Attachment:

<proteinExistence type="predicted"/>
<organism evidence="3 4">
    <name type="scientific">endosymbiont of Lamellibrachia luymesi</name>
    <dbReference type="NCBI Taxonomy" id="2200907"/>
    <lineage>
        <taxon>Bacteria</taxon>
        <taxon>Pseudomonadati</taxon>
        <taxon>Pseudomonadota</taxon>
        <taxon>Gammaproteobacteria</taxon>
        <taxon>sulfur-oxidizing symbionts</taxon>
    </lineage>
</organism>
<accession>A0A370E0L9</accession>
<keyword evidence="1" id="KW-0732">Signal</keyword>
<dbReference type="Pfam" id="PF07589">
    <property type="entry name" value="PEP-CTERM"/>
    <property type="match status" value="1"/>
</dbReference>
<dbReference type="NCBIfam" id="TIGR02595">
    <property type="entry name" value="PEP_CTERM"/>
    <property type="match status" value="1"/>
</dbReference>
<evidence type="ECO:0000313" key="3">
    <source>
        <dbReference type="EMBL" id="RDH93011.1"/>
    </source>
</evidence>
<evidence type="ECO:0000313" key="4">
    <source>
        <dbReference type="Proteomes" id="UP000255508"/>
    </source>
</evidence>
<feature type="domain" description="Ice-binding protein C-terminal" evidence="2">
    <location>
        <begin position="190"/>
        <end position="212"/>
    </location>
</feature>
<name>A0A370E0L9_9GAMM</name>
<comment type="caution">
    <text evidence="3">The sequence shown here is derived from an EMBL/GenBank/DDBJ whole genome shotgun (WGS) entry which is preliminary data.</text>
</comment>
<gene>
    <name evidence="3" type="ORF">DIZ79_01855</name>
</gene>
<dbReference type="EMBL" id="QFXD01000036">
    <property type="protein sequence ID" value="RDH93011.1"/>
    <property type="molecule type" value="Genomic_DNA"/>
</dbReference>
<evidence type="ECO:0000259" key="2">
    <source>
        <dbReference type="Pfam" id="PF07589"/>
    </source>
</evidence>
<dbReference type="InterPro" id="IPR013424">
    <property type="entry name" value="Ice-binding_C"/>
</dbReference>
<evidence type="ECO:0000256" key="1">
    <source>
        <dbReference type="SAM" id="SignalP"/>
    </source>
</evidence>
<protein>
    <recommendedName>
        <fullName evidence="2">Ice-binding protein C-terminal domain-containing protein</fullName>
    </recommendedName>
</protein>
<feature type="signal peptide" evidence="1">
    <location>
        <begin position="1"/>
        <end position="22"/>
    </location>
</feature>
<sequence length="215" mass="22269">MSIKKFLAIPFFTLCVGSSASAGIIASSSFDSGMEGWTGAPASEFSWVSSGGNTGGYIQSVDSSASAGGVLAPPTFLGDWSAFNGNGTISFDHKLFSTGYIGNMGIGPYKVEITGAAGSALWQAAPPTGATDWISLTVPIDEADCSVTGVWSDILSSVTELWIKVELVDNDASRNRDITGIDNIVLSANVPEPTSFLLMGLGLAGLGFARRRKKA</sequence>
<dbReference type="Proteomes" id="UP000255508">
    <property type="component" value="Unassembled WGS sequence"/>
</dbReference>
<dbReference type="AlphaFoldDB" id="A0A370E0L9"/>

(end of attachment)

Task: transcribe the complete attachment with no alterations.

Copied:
<proteinExistence type="predicted"/>
<organism evidence="3 4">
    <name type="scientific">endosymbiont of Lamellibrachia luymesi</name>
    <dbReference type="NCBI Taxonomy" id="2200907"/>
    <lineage>
        <taxon>Bacteria</taxon>
        <taxon>Pseudomonadati</taxon>
        <taxon>Pseudomonadota</taxon>
        <taxon>Gammaproteobacteria</taxon>
        <taxon>sulfur-oxidizing symbionts</taxon>
    </lineage>
</organism>
<accession>A0A370E0L9</accession>
<keyword evidence="1" id="KW-0732">Signal</keyword>
<dbReference type="Pfam" id="PF07589">
    <property type="entry name" value="PEP-CTERM"/>
    <property type="match status" value="1"/>
</dbReference>
<dbReference type="NCBIfam" id="TIGR02595">
    <property type="entry name" value="PEP_CTERM"/>
    <property type="match status" value="1"/>
</dbReference>
<evidence type="ECO:0000313" key="3">
    <source>
        <dbReference type="EMBL" id="RDH93011.1"/>
    </source>
</evidence>
<evidence type="ECO:0000313" key="4">
    <source>
        <dbReference type="Proteomes" id="UP000255508"/>
    </source>
</evidence>
<feature type="domain" description="Ice-binding protein C-terminal" evidence="2">
    <location>
        <begin position="190"/>
        <end position="212"/>
    </location>
</feature>
<name>A0A370E0L9_9GAMM</name>
<comment type="caution">
    <text evidence="3">The sequence shown here is derived from an EMBL/GenBank/DDBJ whole genome shotgun (WGS) entry which is preliminary data.</text>
</comment>
<gene>
    <name evidence="3" type="ORF">DIZ79_01855</name>
</gene>
<dbReference type="EMBL" id="QFXD01000036">
    <property type="protein sequence ID" value="RDH93011.1"/>
    <property type="molecule type" value="Genomic_DNA"/>
</dbReference>
<evidence type="ECO:0000259" key="2">
    <source>
        <dbReference type="Pfam" id="PF07589"/>
    </source>
</evidence>
<dbReference type="InterPro" id="IPR013424">
    <property type="entry name" value="Ice-binding_C"/>
</dbReference>
<evidence type="ECO:0000256" key="1">
    <source>
        <dbReference type="SAM" id="SignalP"/>
    </source>
</evidence>
<protein>
    <recommendedName>
        <fullName evidence="2">Ice-binding protein C-terminal domain-containing protein</fullName>
    </recommendedName>
</protein>
<feature type="signal peptide" evidence="1">
    <location>
        <begin position="1"/>
        <end position="22"/>
    </location>
</feature>
<sequence length="215" mass="22269">MSIKKFLAIPFFTLCVGSSASAGIIASSSFDSGMEGWTGAPASEFSWVSSGGNTGGYIQSVDSSASAGGVLAPPTFLGDWSAFNGNGTISFDHKLFSTGYIGNMGIGPYKVEITGAAGSALWQAAPPTGATDWISLTVPIDEADCSVTGVWSDILSSVTELWIKVELVDNDASRNRDITGIDNIVLSANVPEPTSFLLMGLGLAGLGFARRRKKA</sequence>
<dbReference type="Proteomes" id="UP000255508">
    <property type="component" value="Unassembled WGS sequence"/>
</dbReference>
<dbReference type="AlphaFoldDB" id="A0A370E0L9"/>